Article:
Cersei Lannister


Having tried to work her will through proxy rulers in Joffrey (horrible little git, eventually poisoned) and Tommen (bit daft, eventually jumped out of a window), Cersei was finally crowned as queen in her own right at the end of season six and won't fancy giving it all up. With Targaryens launching their forces at the White Walkers, and the Iron Fleet and the Golden Company at her command, Cersei could strike back at her old enemies when they're reeling from the battle in the North to really cement her power, no doubt via the most devious and bloodthirsty means possible.

Tyrion Lannister


The time when Tyrion's silver tongue, ingenuity and knack for nimble politicking could have made him a power-player in his own right might have passed. One fan theory runs that Tyrion could launch himself toward the the Iron Throne were it to turn out that he was an illegitimate Targaryen, as the books hint that Prince Aerys–later known as the Mad King–raped Tyrion's mum Joanna Lannister, and Tywin Lannister always insisted that Tyrion was no son of his. The dragons seem to quite like him too, suggesting he's got Targaryen blood. Still, it's a bit of a leap.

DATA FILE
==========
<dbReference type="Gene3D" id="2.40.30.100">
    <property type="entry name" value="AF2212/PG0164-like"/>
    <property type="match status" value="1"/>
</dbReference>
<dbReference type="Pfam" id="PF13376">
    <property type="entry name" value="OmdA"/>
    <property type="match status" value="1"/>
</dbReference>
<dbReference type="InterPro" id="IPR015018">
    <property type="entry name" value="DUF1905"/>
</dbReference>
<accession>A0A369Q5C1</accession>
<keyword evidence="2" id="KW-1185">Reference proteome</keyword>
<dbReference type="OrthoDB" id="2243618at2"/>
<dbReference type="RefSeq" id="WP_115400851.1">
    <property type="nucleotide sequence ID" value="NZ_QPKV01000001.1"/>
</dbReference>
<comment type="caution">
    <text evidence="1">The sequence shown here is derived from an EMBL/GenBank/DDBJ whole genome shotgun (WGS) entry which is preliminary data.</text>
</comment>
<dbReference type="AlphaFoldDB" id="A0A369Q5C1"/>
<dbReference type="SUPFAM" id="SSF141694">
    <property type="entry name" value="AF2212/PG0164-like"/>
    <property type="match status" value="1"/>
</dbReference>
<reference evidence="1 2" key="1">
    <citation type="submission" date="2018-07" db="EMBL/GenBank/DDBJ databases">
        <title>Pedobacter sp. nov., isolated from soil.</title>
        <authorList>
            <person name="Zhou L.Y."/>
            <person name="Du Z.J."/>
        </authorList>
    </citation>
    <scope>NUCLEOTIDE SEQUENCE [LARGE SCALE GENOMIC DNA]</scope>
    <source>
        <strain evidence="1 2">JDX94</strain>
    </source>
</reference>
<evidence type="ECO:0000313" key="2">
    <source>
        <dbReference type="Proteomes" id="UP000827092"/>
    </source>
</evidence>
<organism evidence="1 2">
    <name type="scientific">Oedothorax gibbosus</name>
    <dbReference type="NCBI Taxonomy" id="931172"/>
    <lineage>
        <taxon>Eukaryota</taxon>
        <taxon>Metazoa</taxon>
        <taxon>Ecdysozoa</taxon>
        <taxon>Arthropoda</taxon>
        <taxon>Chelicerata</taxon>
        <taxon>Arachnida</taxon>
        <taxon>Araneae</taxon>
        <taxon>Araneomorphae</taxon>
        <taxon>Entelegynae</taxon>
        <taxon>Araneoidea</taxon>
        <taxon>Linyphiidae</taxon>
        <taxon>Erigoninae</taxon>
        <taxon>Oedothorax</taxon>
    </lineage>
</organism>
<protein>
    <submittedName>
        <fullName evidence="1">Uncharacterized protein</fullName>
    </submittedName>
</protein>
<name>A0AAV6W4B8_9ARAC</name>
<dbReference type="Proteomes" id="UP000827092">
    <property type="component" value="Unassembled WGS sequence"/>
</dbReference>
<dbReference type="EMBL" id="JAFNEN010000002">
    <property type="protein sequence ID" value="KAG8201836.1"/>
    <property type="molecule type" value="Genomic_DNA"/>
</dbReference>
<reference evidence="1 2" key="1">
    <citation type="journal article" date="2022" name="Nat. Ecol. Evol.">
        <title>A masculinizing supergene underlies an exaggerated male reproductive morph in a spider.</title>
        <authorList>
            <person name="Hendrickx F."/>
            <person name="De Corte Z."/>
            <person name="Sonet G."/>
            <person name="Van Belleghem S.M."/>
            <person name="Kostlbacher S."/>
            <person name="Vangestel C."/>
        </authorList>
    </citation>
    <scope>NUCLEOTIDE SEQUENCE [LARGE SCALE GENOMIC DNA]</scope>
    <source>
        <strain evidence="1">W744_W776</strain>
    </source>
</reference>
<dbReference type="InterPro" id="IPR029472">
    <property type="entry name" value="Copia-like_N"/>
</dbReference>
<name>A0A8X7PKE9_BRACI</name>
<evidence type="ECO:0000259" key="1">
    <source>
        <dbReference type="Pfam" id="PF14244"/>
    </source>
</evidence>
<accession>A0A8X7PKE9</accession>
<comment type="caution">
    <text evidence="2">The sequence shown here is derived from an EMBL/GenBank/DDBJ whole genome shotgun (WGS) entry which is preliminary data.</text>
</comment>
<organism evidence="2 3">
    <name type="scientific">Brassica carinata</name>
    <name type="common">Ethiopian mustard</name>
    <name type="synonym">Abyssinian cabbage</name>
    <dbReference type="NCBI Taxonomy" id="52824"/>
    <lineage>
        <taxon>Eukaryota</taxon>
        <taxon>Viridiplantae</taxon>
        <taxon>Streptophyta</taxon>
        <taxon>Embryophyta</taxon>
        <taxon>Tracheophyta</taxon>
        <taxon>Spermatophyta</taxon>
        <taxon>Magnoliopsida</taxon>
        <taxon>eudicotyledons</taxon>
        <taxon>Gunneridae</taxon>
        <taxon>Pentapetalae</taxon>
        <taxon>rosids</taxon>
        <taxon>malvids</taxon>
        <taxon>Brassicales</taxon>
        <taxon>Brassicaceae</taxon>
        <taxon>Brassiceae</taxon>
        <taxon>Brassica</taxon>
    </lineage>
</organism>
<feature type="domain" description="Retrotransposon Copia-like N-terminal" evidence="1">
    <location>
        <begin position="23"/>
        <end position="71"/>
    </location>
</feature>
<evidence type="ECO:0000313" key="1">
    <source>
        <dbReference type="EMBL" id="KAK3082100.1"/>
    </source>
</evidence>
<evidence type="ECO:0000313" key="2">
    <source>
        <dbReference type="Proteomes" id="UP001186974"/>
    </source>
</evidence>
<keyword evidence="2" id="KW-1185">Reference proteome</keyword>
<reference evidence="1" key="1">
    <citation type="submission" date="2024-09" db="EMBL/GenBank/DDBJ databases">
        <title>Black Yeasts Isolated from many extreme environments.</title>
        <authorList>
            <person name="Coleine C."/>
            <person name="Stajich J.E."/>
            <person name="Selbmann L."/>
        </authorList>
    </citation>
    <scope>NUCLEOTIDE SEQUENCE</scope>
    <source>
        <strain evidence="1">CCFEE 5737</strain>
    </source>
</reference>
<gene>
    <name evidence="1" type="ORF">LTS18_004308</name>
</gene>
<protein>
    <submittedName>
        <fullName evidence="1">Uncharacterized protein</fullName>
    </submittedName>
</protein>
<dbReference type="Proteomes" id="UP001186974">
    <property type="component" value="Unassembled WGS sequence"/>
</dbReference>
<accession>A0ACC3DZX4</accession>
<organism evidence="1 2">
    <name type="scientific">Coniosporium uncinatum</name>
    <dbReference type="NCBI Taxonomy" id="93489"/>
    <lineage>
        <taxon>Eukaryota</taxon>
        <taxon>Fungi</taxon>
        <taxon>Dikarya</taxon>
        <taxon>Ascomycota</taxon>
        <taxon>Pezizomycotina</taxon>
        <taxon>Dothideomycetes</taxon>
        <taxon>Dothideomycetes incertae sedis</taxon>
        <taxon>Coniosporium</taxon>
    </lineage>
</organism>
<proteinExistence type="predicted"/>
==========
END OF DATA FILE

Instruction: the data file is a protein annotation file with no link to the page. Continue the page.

Or, possibly, a ruler like Jon or Daenerys will let the kingdoms of Westeros rule themselves, with the Iron Throne being melted down and turned into commemorative 50p pieces. Jon's been a bit anxious about the idea of leading the entirety of Westeros and Danaerys says she wants to "break the wheel"; does that mean they could devolve and modernise the state of Westeros together? To pivot from vaguely retelling the story of the Tudor dynasty to loudly advocating federalism would be a bit of an odd one, but it's no more daft than reviving your clearly dead leading man with some wibbly-woo involving whispering in his ear and giving him a haircut.

This story originally appeared on edits have been made by the editors.